The troupe has the ability to perform a variety of traditional folk dances and songs from all cultures and ethnic tribes of Uganda with full orchestration. In addition, the troupe has embarked on research into learning other traditional songs and dances from the neighbouring countries and at the moment, we can ably perform a few songs and dances from Rwanda, Kenya, Sudan, Burundi and Tanzania.
In addition to energetic traditional dances, and soothing & well amplified folk songs, we give educative commentaries purposely to enable our audience understand the root of the various cultures of Uganda. At times, we have tried to be comical just to spice the performances. The combination is just amazing.
Our orchestration consists of a number of instruments rallying from:
Xylophones (melodic percussion)
The xylophone also called ‘amadinda’ is one of the key instruments used in the Africa orchestra, from which all other instruments pick key to play in harmony. Its size ranges from the smallest 9-12 slabs and the big one from 15-22 slabs. It’s mainly used by the Basoga (Eastern Uganda) and the Baganda (Central Uganda).
Thumb piano (melodic percussion)
The instrument also called akogo or likembe is made out of wooden box and metallic pieces which are tuned to produce very beautiful sound. Its also one of those instruments you can find in almost all the parts of Africa.
Shakers (Ensansi, Acacence, Ebinyege)
These take on different forms which include the gourd shakers traditionally called ensaasi, rattles (binyege) that are mainly tied on men’s legs while dancing, and acacencce which is made out of a stick box and small metallic balls. These percussive instruments help in exciting other instruments while playing in a group.
Drums (membrano phones)
Traditionally called engoma, are the commonest modes of accompaniment used in all dances and songs in Africa. Traditionally, they were used as a mode of communication calling on people for communal work, meetings, alert them about danger and also entertainment. Drums take on the different forms and shapes depending on the region and the part of the continent they came from. Drums are a royal symbol of leadership.
Tube Fiddle, endingidi
This is the one the those very popular instruments found in almost all cultures of Uganda. It is a single stringed instrument whose string can be adjusted by tightening and loosening to produce a fixed pitch from which other tonal sounds can be found by touching in different positions of the string with one finger.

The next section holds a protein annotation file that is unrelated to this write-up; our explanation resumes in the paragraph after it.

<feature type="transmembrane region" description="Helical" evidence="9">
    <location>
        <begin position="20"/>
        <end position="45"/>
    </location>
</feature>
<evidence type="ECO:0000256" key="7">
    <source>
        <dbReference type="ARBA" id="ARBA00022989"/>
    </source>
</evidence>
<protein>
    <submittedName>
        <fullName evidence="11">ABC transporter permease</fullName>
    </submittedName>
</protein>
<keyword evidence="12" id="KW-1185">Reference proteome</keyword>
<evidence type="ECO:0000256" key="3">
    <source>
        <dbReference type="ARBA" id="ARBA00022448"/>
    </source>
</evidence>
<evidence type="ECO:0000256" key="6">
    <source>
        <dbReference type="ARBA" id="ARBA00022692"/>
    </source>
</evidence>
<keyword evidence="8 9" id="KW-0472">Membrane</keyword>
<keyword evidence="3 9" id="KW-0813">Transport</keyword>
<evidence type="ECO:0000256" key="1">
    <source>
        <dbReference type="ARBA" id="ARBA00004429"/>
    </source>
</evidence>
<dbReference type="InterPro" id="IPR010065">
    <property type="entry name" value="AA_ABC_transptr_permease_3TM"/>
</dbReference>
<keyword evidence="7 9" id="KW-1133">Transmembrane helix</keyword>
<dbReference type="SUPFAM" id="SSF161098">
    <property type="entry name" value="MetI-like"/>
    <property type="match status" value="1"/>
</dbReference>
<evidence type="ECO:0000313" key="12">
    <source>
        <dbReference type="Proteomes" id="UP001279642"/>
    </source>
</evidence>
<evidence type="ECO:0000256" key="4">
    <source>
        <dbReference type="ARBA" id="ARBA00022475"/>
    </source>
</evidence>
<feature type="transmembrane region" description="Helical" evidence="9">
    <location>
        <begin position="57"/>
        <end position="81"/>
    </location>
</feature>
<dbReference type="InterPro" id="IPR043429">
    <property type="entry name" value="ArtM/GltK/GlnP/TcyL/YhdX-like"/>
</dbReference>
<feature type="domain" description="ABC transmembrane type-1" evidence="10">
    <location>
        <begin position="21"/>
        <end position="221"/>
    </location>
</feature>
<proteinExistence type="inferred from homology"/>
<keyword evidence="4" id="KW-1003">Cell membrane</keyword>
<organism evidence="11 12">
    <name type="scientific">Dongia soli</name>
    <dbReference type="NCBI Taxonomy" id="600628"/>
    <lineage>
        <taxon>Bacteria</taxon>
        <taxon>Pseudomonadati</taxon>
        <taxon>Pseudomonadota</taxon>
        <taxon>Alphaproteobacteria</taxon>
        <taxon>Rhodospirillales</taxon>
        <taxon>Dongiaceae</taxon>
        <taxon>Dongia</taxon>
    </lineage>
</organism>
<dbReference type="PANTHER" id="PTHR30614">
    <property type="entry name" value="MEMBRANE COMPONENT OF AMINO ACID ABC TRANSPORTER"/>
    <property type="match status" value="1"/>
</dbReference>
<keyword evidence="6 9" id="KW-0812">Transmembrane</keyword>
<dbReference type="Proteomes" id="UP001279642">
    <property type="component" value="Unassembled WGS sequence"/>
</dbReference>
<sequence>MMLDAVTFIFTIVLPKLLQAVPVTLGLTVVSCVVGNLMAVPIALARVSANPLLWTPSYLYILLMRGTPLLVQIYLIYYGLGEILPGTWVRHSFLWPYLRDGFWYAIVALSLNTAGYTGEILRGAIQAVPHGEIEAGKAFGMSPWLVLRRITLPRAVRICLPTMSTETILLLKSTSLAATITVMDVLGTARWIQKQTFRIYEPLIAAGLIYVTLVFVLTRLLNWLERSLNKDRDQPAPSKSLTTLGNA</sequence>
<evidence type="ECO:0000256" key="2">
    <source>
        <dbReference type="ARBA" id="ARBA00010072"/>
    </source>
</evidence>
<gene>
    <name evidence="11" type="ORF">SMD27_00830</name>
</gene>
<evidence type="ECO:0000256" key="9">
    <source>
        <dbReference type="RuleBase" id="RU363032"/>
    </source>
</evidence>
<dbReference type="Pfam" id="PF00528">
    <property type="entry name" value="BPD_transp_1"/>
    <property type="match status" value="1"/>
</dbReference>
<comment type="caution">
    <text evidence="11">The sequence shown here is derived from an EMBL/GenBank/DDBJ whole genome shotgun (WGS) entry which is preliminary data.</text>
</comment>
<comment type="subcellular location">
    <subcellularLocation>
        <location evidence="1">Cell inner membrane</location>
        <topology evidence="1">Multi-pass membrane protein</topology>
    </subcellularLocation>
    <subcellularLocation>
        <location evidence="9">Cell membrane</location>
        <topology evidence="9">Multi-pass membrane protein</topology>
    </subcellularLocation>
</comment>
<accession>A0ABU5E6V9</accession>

It has got one string that is rolled up and down to make a network of strings on the instrument. It is played as solo and mainly accompanies African poetry, recitations and sometimes used to accompany the Kizino dance among the Bakiga from Kigezi hills of Kabale. (Western Uganda).
Bow harp, adungu
The adungu is believed to have originated from South Africa through Dr Congo then to Uganda. The technique of playing this instrument is by plucking its 9 strings and sounds beautiful when played in harmony. It is a widely played instrument through out Africa.
Endongo/ Entongori has 8 Strings and when played, it produces sound that gives a feeling of small rain drops falling on a roof. It’s believed to have originated from Busoga – Eastern Uganda to Buganda – Central Region. It can be played as a solo instrument or as accompaniment to mainly Embaga dance among the baganda.
This is one of the most popular instruments in the world. It is found in almost all cultures of the world and was one of the instruments that were played during the migration period in Uganda. It gave people company while they moved from place to place. It is the most versatile instrument mainly made out of wood known as Bamboo.
They are also called Ekwanzi traditionally. They consist of Bamboo sticks cut and pitched to sound a particular musical note. They are mainly played by the young people as part of the fun and also can colour with sweet sounds in the accompaniment of songs and dances in Uganda.
The magical African trumpet traditionally called Agwara is one of the exciting instruments that when played in a set, they produce sound that gives a feeling of swam of bees moving in the air. It originates from the West Nile. There are also the horns traditionally called Amakondere that originate from Bunyoro and Toro. These are mainly used in processions.